I Got A New Camera. Now What Do I Need? 7 Things to Get You Started

You have common sense enough to know that you need a spare battery, high capacity memory cards, USB card reader and, for sure, a subscription to Shutterbug, so we won’t restate the obvious. But there are a few other things you really should have to maximize the fun and function of your new camera.

Here are seven to get you started.

1. Neck strap that doesn’t advertise the (expensive) brand of your camera
Don’t get me wrong—I really like the big, wide neck strap that has NIKON emblazoned in bright gold embroidery. Cool. But I won’t wear it outside the house. Why announce that I’m wearing a few hundred dollars worth of gadgets around my neck? I’ll take a strong, covert strap like the underreported UpStrap any day. Disclaimer: I’ve known Al Stegmeyer for years and I can testify that his “99.99% made in USA” UpStraps are the finest straps I’ve ever used.

2. 30 minutes of quiet time with the Owner’s Manual
How long do you intend to keep your new camera? Two years? Five? Then do something truly un-American and spend half an hour reading the Owner’s Manual. You fritter away more time than that on YouTube or Seinfeld reruns, right? Here is your mission: learn how to set White Balance, particularly the manual way. Learn about ISO and what setting to use besides Auto. Learn about the special effects features that are often unique to a certain brand (I really dig Sony’s Illustration Picture Effect on my RX100 even though I detest the menu). Along the way, stop at any unfamiliar word or phrase and learn something new.

3. Second battery charger
If the battery must be in your camera to charge, woe is you. It may seem convenient to travel with one less accessory, but think again. While you are using the camera to charge the battery, you can’t use it as a camera. Buy a spare charger. Go online and search for a charger to match the brand and model of battery you have. For example, my ancient Panasonic Lumix DMC-L1 requires a CGR-S603A. A quick search on Amazon revealed several options starting at less than $8 including a 12V car adapter. (Hell, if I had known that I would have ordered a spare to keep in the truck years ago.)

4. Adobe Photoshop Elements 14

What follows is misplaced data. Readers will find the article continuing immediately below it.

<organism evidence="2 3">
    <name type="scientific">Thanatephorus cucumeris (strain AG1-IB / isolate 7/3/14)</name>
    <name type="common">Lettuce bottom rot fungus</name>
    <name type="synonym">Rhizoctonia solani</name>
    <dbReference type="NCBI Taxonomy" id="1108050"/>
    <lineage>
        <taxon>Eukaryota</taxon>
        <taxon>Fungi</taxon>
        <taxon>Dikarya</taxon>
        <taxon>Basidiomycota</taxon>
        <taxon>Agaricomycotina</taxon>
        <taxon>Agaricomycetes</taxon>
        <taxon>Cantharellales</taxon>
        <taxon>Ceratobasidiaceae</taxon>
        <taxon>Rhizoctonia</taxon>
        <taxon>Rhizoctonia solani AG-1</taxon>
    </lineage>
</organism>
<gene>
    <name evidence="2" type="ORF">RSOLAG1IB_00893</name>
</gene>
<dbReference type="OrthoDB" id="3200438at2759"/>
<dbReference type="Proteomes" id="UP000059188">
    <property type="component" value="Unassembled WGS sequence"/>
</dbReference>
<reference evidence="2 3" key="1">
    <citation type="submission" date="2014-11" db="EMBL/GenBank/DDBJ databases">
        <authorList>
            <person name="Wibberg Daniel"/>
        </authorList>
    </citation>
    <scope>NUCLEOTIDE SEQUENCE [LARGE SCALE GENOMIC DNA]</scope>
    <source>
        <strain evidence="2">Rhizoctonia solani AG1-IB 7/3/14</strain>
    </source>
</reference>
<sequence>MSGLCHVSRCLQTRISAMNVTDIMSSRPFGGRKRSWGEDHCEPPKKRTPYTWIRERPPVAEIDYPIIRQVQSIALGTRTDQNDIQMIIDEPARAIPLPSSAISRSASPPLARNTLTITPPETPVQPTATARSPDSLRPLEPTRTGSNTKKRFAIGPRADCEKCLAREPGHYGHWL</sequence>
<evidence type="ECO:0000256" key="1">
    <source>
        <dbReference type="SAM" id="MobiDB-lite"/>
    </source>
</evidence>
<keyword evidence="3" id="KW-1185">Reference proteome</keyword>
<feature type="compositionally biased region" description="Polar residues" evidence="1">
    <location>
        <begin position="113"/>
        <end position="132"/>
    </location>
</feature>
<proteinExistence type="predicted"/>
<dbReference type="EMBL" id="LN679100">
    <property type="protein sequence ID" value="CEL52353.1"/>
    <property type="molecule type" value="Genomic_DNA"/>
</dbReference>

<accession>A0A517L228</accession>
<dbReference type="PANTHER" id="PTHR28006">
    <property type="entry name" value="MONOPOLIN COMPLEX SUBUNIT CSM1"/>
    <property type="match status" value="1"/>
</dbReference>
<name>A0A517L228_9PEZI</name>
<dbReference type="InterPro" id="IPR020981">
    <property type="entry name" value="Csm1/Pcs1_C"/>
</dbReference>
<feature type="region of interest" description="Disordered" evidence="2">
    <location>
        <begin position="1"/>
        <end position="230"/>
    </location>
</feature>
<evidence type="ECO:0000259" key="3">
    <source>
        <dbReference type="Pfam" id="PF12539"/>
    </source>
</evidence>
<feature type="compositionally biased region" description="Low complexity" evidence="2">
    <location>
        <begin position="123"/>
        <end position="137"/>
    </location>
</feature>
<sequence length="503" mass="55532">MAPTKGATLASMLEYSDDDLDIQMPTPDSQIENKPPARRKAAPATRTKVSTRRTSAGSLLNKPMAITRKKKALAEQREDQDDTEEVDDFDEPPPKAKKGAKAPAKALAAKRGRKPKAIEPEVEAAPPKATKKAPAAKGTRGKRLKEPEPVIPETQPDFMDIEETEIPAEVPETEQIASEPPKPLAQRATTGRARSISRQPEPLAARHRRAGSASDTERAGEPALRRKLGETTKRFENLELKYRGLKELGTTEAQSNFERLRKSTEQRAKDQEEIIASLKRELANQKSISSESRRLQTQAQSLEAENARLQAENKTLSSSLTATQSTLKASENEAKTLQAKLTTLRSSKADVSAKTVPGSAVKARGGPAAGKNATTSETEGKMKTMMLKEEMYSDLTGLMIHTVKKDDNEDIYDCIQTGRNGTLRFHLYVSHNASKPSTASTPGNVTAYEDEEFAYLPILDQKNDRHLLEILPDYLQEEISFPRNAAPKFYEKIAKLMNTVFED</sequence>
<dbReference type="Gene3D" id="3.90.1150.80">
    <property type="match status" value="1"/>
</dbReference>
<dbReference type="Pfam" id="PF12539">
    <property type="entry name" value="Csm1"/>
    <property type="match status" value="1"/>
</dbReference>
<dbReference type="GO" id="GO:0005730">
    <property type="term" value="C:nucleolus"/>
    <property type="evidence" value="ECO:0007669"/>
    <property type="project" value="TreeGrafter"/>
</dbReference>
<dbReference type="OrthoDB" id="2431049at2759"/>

Your camera may have come with a software CD or download key, but that’s an appetizer, not a meal. It takes you only so far. Elements may be all the Photoshop you’ll ever need. It allows you to pursue editing in Quick, Guided or Expert modes. Adobe Photoshop Elements 14 is available for $79 as an upgrade or $99 from scratch. If you shoot a lot of video, check out the version that includes Adobe Premier Elements. Teachers and students get a discount (check website) and most important of all—you can download the full version and try it for 30 days before buying.

5. A lens better than the kit lens
You probably have a kit lens that zooms from around 18mm out to about 55mm or so, no? It came with your camera and what you didn’t know is that although it’s an f/3.5 at the wideangle position, it stops down to f/5.6 when you zoom out to telephoto. At that setting, your camera picks a slower shutter speed to compensate for the drop off in illumination. That’s why the tight shot of your significant other came out fuzzy. Here are a few great sources for lens information, in alphabetical order. We’ll write more about individual models some other time. Lensbaby,  Sigma, Tamron,  Tokina.

6. DAM
The only thing worse than missing a great shot is taking a great shot and not being able to find it. You can buy a DAM, a Digital Asset Management system, and when your library of images reaches the thousands you dam well should. In the meanwhile, good work habits and diligent back-ups (see below) will go a long way.

This system isn’t perfect, but it’s not bad.

Create a master file for all images. Call it something obvious, like “Images.” Every time you download your camera, create a new folder. Use the date and a memory jogger for the folder title. E.g., “01-10-2016  Holly Birthday Party.” Pretty soon your file hierarchy looks like this:

I use a lot of different cameras, so for me the top level folder is the name of the camera, but everything still rolls up to a master Image folder, like so:

One advantage is that when it’s time to back up the images, I grab one folder, Images, and drag it to the HDD or cloud storage icon. Speaking of back-up plans…

7. Back-Up Plan
Saving digital image files to any type of storage media is like writing your name on an ice cube with a felt-tip pen—you know it will be there for awhile, but equally you know that it is not permanent. Subscribe to a cloud storage system (I like Box) and buy a large capacity external hard drive. Every time you create a new image folder and download images to it, copy it to the cloud and to the HDD. This leaves you with four copies, initially, a working copy on your main computer’s hard drive, one in the cloud and one on the external HDD—plus one you may not have thought of: the original files on the memory card. Simply because I am OCD and neurotic about losing images, I always keep the filled-up memory cards for a few weeks before reformatting them, just in case something blows up or disappears.

—Jon Sienkiewicz